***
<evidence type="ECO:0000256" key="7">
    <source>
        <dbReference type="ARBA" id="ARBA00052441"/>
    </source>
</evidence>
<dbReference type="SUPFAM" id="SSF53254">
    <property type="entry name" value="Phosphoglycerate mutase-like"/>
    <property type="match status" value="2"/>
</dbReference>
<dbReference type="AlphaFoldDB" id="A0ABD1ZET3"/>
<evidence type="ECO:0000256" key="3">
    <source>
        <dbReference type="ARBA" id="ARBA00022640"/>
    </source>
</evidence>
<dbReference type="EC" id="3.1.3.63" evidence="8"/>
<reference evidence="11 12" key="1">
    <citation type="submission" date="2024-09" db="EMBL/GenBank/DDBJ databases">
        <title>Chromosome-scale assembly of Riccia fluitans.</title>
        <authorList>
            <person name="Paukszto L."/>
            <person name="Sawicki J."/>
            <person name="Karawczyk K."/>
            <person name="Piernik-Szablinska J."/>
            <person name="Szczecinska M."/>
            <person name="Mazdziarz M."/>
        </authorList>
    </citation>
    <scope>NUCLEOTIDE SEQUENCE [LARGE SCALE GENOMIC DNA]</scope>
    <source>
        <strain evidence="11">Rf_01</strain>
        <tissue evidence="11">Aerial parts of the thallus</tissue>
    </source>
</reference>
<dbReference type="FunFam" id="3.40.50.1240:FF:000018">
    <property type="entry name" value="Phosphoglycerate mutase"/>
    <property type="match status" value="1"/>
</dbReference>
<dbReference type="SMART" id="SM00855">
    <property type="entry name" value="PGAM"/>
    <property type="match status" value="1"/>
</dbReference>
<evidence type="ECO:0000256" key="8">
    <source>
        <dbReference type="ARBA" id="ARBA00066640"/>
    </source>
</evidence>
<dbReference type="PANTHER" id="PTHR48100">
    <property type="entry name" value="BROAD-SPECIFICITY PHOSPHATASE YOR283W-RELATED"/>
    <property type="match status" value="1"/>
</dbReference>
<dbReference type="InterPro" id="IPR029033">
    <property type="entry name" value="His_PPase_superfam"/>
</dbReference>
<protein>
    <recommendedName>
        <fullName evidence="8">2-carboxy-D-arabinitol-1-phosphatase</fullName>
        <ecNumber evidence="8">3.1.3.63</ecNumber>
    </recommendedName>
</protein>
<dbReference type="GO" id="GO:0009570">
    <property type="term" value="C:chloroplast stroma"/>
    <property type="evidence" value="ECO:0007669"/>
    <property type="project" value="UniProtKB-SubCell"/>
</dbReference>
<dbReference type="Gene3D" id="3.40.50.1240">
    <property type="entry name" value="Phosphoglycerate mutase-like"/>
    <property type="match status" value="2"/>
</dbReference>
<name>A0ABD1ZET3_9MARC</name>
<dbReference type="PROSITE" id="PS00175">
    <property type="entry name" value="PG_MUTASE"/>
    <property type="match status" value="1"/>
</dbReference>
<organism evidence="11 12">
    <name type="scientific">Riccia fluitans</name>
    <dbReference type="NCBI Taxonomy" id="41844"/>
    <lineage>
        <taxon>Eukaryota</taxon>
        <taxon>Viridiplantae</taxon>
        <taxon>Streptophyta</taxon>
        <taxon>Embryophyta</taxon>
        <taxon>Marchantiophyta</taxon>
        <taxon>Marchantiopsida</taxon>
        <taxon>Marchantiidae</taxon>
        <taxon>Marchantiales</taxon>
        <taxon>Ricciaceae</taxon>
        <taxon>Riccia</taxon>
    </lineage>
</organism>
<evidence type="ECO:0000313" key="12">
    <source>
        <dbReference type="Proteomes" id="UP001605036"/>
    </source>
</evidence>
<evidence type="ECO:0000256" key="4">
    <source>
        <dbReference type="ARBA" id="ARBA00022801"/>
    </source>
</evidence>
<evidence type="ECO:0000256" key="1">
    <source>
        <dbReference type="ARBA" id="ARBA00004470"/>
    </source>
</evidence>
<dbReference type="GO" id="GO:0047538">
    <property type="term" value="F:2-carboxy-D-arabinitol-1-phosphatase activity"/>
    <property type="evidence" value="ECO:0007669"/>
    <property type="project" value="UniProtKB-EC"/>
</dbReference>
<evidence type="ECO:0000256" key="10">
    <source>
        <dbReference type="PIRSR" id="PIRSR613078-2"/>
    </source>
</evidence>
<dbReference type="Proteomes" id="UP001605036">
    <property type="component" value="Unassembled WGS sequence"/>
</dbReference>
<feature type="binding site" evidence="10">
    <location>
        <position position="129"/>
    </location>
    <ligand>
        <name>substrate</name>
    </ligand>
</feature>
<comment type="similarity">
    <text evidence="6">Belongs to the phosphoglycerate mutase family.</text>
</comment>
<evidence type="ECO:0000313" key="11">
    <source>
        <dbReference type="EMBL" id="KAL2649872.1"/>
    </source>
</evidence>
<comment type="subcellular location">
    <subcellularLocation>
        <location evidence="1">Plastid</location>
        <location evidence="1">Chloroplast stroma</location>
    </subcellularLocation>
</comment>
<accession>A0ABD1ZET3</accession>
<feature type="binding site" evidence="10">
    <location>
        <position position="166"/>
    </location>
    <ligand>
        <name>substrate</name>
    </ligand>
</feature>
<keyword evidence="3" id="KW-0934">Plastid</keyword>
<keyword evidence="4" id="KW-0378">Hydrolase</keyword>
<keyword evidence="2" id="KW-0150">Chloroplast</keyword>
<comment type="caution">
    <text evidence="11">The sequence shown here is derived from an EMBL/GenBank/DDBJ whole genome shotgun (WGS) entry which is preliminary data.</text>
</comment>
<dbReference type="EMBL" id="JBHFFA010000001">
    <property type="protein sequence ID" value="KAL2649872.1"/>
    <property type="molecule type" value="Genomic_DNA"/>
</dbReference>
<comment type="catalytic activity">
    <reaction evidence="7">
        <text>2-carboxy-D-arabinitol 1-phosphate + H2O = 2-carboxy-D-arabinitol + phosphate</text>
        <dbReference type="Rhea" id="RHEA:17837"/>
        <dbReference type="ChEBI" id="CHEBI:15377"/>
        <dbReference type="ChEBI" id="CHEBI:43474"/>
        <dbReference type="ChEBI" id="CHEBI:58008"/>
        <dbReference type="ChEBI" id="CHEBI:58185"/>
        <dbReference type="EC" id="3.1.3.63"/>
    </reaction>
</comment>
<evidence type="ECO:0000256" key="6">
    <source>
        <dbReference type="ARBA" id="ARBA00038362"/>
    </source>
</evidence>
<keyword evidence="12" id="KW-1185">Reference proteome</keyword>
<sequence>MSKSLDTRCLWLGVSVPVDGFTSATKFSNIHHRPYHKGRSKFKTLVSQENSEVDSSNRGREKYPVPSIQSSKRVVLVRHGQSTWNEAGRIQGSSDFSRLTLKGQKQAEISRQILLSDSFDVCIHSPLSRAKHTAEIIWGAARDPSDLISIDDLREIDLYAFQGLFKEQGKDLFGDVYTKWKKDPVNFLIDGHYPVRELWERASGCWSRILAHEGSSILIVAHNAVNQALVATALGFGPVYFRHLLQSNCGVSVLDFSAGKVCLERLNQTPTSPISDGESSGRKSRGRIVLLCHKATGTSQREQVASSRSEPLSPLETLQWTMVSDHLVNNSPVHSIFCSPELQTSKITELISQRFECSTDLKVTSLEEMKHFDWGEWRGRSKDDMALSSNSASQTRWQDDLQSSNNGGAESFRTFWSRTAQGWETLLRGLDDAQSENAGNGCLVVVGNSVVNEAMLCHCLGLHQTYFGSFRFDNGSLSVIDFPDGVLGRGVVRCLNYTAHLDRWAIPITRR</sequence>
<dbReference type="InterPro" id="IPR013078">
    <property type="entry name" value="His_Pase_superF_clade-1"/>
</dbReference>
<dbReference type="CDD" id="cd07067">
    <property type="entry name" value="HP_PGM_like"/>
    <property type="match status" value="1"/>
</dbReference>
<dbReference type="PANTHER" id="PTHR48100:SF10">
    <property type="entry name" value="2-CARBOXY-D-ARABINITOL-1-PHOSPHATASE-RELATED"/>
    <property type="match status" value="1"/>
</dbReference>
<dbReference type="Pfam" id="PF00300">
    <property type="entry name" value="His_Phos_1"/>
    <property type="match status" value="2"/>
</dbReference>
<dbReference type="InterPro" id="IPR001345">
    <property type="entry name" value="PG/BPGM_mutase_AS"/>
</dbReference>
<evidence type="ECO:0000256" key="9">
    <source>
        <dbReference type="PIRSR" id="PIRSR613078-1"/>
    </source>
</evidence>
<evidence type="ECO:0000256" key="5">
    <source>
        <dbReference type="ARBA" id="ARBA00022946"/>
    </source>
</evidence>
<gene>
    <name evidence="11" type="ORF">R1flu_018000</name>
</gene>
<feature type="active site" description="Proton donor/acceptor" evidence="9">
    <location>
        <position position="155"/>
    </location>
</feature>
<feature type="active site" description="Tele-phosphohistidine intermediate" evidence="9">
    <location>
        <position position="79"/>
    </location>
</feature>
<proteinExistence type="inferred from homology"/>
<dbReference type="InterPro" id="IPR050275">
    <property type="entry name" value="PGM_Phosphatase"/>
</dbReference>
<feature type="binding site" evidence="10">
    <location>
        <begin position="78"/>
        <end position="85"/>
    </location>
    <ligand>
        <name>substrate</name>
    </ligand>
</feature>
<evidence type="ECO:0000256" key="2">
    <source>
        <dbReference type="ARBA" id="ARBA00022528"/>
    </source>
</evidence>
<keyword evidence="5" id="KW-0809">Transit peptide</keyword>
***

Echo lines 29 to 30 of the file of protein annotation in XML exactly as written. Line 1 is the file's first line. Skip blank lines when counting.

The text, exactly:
    <scope>NUCLEOTIDE SEQUENCE [LARGE SCALE GENOMIC DNA]</scope>
    <source>